First Place Award for General Excellence, Catholic Press Association, 2013-2016

Editorial
Football Brain Study Must Be Heeded

The evidence just keeps piling up.

Pro football’s head injury problem is real, it’s serious, and the National Football League needs to take a leadership role in addressing it in a way that makes America’s most popular sport one of its safest.

In the last 20 years or so, study after study has shown that football players who suffered multiple concussions in their careers were at risk of developing a degenerative brain disease called chronic traumatic encephalopathy, or CTE. The effects are not pretty, and include confusion, depression and dementia, and a frighteningly increased risk of suicide.

The latest study, released last week by Boston University, found that 110 of the 111 brains—99 percent—of deceased former NFL players examined tested positive for the disease. The numbers were almost as high for college players, 48 of 53—91 percent—tested positive.

With training camps now open ahead of the new season, and high school and college teams gearing up for their fall schedule, the issue is even more urgent. Indeed, football’s longtime survival may very well depend on the priority given to player safety.

Concerns over CTE have already left their mark. A number of NFL players have retired early, and many parents no longer want their kids playing youth games because they fear the long-term effects of repeated head injuries. To counteract declining enrollment, and to protect its young players, the Pop Warner League, the country’s largest youth football organization, announced last year that it would ban kickoffs—considered one of the most dangerous plays—from its three youngest divisions and would consider extending the policy to older divisions as well.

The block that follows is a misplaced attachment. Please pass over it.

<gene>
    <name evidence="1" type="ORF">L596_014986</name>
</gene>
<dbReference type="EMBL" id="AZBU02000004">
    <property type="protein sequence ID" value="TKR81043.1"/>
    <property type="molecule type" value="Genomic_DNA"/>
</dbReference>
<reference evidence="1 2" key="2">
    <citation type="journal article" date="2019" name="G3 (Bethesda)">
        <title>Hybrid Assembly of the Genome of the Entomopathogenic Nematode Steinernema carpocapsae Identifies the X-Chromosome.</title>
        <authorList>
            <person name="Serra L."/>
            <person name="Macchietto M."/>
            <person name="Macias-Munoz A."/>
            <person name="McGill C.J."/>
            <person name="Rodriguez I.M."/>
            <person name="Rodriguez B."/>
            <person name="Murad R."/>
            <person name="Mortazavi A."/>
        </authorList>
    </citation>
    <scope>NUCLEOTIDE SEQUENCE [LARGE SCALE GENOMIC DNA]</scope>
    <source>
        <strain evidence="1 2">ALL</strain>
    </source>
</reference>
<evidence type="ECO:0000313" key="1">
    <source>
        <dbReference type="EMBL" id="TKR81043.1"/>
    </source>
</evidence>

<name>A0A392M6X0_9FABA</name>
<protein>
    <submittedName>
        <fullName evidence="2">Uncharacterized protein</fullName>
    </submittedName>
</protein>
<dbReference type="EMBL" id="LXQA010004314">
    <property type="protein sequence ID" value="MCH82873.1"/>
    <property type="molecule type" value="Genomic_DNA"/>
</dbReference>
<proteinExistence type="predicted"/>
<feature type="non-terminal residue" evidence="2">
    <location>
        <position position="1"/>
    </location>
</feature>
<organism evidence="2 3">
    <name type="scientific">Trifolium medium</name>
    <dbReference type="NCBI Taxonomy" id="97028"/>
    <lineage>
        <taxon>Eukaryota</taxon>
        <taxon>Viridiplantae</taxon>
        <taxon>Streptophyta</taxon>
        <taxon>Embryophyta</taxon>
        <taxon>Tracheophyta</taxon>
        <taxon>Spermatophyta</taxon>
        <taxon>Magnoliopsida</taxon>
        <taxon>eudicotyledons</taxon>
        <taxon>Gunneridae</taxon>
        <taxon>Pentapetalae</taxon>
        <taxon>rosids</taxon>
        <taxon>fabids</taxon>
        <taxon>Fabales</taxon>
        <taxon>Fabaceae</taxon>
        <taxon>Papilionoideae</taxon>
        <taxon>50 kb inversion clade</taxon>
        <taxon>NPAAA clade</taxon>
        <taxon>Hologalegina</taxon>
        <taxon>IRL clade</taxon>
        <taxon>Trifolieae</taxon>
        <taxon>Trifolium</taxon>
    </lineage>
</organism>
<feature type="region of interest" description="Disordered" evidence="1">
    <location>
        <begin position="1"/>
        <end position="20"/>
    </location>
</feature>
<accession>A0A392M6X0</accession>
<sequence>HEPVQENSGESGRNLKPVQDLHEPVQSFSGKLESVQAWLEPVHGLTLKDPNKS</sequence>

That’s certainly a positive step by the youth league, and an example of some of the dramatic changes that football needs to make it safer.

It’s not as though the NFL has done nothing to address the problem. Over the years, it has funded major research into brain injuries and agreed to pay $765 million, later raised to $1 billion, in a hard-fought lawsuit to pay claims of former players who charged that the league covered up the dangers.

Still, more research and a lot more resolve are needed. One of the most obvious places to look is at helmets. Can something be developed that can better absorb blows to the head? If so, should they be required equipment?

Another place to look for answers is on the playing fields, and the impact-absorbing qualities of natural versus synthetic fields. Some studies have suggested that specialized compression collars can help, others see better mouth guards as useful. There’s even a school of thought that advocates holding practice without helmets as a way to heighten players’ awareness of possible injuries and how to avoid them.

Certainly, the NFL’s protocol on evaluating players for concussions during games and practice needs to be stringently followed and strengthened if necessary.

There’s no easy solution. But the players are the league’s most valuable assets, and they’re beloved by millions of fans. They need and deserve the protection of the NFL.

That’s why we urge the NFL to make player health and safety the number one concern of the league. There is no more important priority.

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